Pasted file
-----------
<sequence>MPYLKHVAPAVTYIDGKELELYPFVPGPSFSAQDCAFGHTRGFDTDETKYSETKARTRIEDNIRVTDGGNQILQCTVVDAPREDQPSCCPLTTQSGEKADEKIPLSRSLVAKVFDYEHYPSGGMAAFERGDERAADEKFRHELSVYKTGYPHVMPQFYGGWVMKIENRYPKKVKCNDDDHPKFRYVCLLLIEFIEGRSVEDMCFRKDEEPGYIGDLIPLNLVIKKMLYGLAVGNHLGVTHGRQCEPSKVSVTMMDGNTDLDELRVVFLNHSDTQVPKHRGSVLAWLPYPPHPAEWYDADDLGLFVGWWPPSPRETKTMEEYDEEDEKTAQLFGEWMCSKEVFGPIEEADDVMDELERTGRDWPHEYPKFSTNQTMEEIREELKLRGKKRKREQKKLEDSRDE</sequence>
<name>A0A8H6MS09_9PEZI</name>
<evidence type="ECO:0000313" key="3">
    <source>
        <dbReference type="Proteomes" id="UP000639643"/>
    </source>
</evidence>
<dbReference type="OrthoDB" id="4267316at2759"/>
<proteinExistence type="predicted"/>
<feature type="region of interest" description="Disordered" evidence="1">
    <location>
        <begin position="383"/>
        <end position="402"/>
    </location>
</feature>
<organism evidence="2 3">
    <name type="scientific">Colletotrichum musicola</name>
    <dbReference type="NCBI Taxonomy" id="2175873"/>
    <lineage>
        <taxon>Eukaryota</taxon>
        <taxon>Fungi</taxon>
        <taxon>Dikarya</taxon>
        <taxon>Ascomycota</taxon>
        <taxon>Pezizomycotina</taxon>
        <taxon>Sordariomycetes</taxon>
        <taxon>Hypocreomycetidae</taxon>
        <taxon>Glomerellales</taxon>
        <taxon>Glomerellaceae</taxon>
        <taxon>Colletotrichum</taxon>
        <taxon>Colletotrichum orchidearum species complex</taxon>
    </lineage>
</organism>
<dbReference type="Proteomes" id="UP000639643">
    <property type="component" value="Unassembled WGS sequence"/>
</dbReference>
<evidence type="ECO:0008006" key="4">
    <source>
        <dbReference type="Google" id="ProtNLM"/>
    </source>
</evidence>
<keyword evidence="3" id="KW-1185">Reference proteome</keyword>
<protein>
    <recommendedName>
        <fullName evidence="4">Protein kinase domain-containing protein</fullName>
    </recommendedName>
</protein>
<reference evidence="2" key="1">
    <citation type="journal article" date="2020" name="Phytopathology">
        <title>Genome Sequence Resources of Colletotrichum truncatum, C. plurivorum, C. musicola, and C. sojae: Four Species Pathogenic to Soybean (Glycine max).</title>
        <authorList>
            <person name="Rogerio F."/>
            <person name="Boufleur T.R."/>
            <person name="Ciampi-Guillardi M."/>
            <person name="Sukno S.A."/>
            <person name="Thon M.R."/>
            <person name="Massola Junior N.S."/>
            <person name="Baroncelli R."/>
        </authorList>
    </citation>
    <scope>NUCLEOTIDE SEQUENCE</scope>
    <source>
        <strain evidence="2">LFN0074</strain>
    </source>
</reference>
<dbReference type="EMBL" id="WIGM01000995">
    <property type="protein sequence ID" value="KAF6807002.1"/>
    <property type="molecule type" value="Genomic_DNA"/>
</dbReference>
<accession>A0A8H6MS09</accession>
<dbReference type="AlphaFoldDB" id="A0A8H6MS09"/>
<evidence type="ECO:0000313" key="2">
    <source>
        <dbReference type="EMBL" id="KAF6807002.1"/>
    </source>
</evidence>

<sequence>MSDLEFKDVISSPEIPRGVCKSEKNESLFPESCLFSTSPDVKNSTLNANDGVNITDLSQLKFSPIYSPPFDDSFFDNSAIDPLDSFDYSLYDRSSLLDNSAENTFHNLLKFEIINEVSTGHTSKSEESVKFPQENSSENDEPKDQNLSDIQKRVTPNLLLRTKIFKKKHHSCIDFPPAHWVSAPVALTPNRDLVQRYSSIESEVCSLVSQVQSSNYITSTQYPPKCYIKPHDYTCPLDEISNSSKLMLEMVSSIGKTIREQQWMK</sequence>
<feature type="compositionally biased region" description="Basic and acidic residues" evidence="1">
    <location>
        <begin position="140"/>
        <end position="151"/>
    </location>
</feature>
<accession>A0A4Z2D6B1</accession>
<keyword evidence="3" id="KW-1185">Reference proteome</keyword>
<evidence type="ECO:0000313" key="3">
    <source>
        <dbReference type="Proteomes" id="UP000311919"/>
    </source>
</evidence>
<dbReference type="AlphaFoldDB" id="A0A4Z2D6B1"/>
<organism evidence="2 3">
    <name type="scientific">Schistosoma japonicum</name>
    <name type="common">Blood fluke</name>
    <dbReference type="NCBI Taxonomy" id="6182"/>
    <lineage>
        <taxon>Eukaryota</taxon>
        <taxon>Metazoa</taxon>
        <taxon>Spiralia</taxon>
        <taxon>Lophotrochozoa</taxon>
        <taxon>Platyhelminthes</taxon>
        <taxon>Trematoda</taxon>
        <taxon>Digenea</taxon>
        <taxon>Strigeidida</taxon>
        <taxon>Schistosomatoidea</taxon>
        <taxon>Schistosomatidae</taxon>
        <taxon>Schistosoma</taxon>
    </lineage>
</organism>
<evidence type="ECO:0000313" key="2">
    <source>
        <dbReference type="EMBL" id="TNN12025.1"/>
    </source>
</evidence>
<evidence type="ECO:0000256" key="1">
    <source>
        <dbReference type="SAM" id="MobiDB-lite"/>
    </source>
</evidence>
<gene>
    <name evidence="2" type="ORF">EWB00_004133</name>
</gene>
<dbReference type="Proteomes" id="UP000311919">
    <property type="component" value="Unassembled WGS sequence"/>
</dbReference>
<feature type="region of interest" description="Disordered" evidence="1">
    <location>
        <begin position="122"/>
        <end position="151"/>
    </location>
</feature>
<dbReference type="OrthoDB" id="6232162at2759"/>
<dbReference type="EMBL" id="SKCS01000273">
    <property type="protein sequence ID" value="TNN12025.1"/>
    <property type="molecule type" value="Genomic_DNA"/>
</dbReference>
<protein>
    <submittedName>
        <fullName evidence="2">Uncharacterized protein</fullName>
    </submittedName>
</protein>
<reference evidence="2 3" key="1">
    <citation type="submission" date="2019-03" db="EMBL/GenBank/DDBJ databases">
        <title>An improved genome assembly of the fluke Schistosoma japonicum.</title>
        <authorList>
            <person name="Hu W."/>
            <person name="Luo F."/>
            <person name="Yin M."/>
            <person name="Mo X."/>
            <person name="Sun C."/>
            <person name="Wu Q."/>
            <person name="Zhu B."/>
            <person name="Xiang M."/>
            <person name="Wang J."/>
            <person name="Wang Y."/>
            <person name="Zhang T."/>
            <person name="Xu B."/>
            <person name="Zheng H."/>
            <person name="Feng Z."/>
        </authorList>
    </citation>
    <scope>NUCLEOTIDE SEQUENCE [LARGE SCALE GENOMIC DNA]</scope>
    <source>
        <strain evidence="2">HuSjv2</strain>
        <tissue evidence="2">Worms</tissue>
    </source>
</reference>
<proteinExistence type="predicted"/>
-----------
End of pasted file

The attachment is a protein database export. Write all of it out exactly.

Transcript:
<sequence>MPYLKHVAPAVTYIDGKELELYPFVPGPSFSAQDCAFGHTRGFDTDETKYSETKARTRIEDNIRVTDGGNQILQCTVVDAPREDQPSCCPLTTQSGEKADEKIPLSRSLVAKVFDYEHYPSGGMAAFERGDERAADEKFRHELSVYKTGYPHVMPQFYGGWVMKIENRYPKKVKCNDDDHPKFRYVCLLLIEFIEGRSVEDMCFRKDEEPGYIGDLIPLNLVIKKMLYGLAVGNHLGVTHGRQCEPSKVSVTMMDGNTDLDELRVVFLNHSDTQVPKHRGSVLAWLPYPPHPAEWYDADDLGLFVGWWPPSPRETKTMEEYDEEDEKTAQLFGEWMCSKEVFGPIEEADDVMDELERTGRDWPHEYPKFSTNQTMEEIREELKLRGKKRKREQKKLEDSRDE</sequence>
<name>A0A8H6MS09_9PEZI</name>
<evidence type="ECO:0000313" key="3">
    <source>
        <dbReference type="Proteomes" id="UP000639643"/>
    </source>
</evidence>
<dbReference type="OrthoDB" id="4267316at2759"/>
<proteinExistence type="predicted"/>
<feature type="region of interest" description="Disordered" evidence="1">
    <location>
        <begin position="383"/>
        <end position="402"/>
    </location>
</feature>
<organism evidence="2 3">
    <name type="scientific">Colletotrichum musicola</name>
    <dbReference type="NCBI Taxonomy" id="2175873"/>
    <lineage>
        <taxon>Eukaryota</taxon>
        <taxon>Fungi</taxon>
        <taxon>Dikarya</taxon>
        <taxon>Ascomycota</taxon>
        <taxon>Pezizomycotina</taxon>
        <taxon>Sordariomycetes</taxon>
        <taxon>Hypocreomycetidae</taxon>
        <taxon>Glomerellales</taxon>
        <taxon>Glomerellaceae</taxon>
        <taxon>Colletotrichum</taxon>
        <taxon>Colletotrichum orchidearum species complex</taxon>
    </lineage>
</organism>
<dbReference type="Proteomes" id="UP000639643">
    <property type="component" value="Unassembled WGS sequence"/>
</dbReference>
<evidence type="ECO:0008006" key="4">
    <source>
        <dbReference type="Google" id="ProtNLM"/>
    </source>
</evidence>
<keyword evidence="3" id="KW-1185">Reference proteome</keyword>
<protein>
    <recommendedName>
        <fullName evidence="4">Protein kinase domain-containing protein</fullName>
    </recommendedName>
</protein>
<reference evidence="2" key="1">
    <citation type="journal article" date="2020" name="Phytopathology">
        <title>Genome Sequence Resources of Colletotrichum truncatum, C. plurivorum, C. musicola, and C. sojae: Four Species Pathogenic to Soybean (Glycine max).</title>
        <authorList>
            <person name="Rogerio F."/>
            <person name="Boufleur T.R."/>
            <person name="Ciampi-Guillardi M."/>
            <person name="Sukno S.A."/>
            <person name="Thon M.R."/>
            <person name="Massola Junior N.S."/>
            <person name="Baroncelli R."/>
        </authorList>
    </citation>
    <scope>NUCLEOTIDE SEQUENCE</scope>
    <source>
        <strain evidence="2">LFN0074</strain>
    </source>
</reference>
<dbReference type="EMBL" id="WIGM01000995">
    <property type="protein sequence ID" value="KAF6807002.1"/>
    <property type="molecule type" value="Genomic_DNA"/>
</dbReference>
<accession>A0A8H6MS09</accession>
<dbReference type="AlphaFoldDB" id="A0A8H6MS09"/>
<evidence type="ECO:0000313" key="2">
    <source>
        <dbReference type="EMBL" id="KAF6807002.1"/>
    </source>
</evidence>

<sequence>MSDLEFKDVISSPEIPRGVCKSEKNESLFPESCLFSTSPDVKNSTLNANDGVNITDLSQLKFSPIYSPPFDDSFFDNSAIDPLDSFDYSLYDRSSLLDNSAENTFHNLLKFEIINEVSTGHTSKSEESVKFPQENSSENDEPKDQNLSDIQKRVTPNLLLRTKIFKKKHHSCIDFPPAHWVSAPVALTPNRDLVQRYSSIESEVCSLVSQVQSSNYITSTQYPPKCYIKPHDYTCPLDEISNSSKLMLEMVSSIGKTIREQQWMK</sequence>
<feature type="compositionally biased region" description="Basic and acidic residues" evidence="1">
    <location>
        <begin position="140"/>
        <end position="151"/>
    </location>
</feature>
<accession>A0A4Z2D6B1</accession>
<keyword evidence="3" id="KW-1185">Reference proteome</keyword>
<evidence type="ECO:0000313" key="3">
    <source>
        <dbReference type="Proteomes" id="UP000311919"/>
    </source>
</evidence>
<dbReference type="AlphaFoldDB" id="A0A4Z2D6B1"/>
<organism evidence="2 3">
    <name type="scientific">Schistosoma japonicum</name>
    <name type="common">Blood fluke</name>
    <dbReference type="NCBI Taxonomy" id="6182"/>
    <lineage>
        <taxon>Eukaryota</taxon>
        <taxon>Metazoa</taxon>
        <taxon>Spiralia</taxon>
        <taxon>Lophotrochozoa</taxon>
        <taxon>Platyhelminthes</taxon>
        <taxon>Trematoda</taxon>
        <taxon>Digenea</taxon>
        <taxon>Strigeidida</taxon>
        <taxon>Schistosomatoidea</taxon>
        <taxon>Schistosomatidae</taxon>
        <taxon>Schistosoma</taxon>
    </lineage>
</organism>
<evidence type="ECO:0000313" key="2">
    <source>
        <dbReference type="EMBL" id="TNN12025.1"/>
    </source>
</evidence>
<evidence type="ECO:0000256" key="1">
    <source>
        <dbReference type="SAM" id="MobiDB-lite"/>
    </source>
</evidence>
<gene>
    <name evidence="2" type="ORF">EWB00_004133</name>
</gene>
<dbReference type="Proteomes" id="UP000311919">
    <property type="component" value="Unassembled WGS sequence"/>
</dbReference>
<feature type="region of interest" description="Disordered" evidence="1">
    <location>
        <begin position="122"/>
        <end position="151"/>
    </location>
</feature>
<dbReference type="OrthoDB" id="6232162at2759"/>
<dbReference type="EMBL" id="SKCS01000273">
    <property type="protein sequence ID" value="TNN12025.1"/>
    <property type="molecule type" value="Genomic_DNA"/>
</dbReference>
<protein>
    <submittedName>
        <fullName evidence="2">Uncharacterized protein</fullName>
    </submittedName>
</protein>
<reference evidence="2 3" key="1">
    <citation type="submission" date="2019-03" db="EMBL/GenBank/DDBJ databases">
        <title>An improved genome assembly of the fluke Schistosoma japonicum.</title>
        <authorList>
            <person name="Hu W."/>
            <person name="Luo F."/>
            <person name="Yin M."/>
            <person name="Mo X."/>
            <person name="Sun C."/>
            <person name="Wu Q."/>
            <person name="Zhu B."/>
            <person name="Xiang M."/>
            <person name="Wang J."/>
            <person name="Wang Y."/>
            <person name="Zhang T."/>
            <person name="Xu B."/>
            <person name="Zheng H."/>
            <person name="Feng Z."/>
        </authorList>
    </citation>
    <scope>NUCLEOTIDE SEQUENCE [LARGE SCALE GENOMIC DNA]</scope>
    <source>
        <strain evidence="2">HuSjv2</strain>
        <tissue evidence="2">Worms</tissue>
    </source>
</reference>
<proteinExistence type="predicted"/>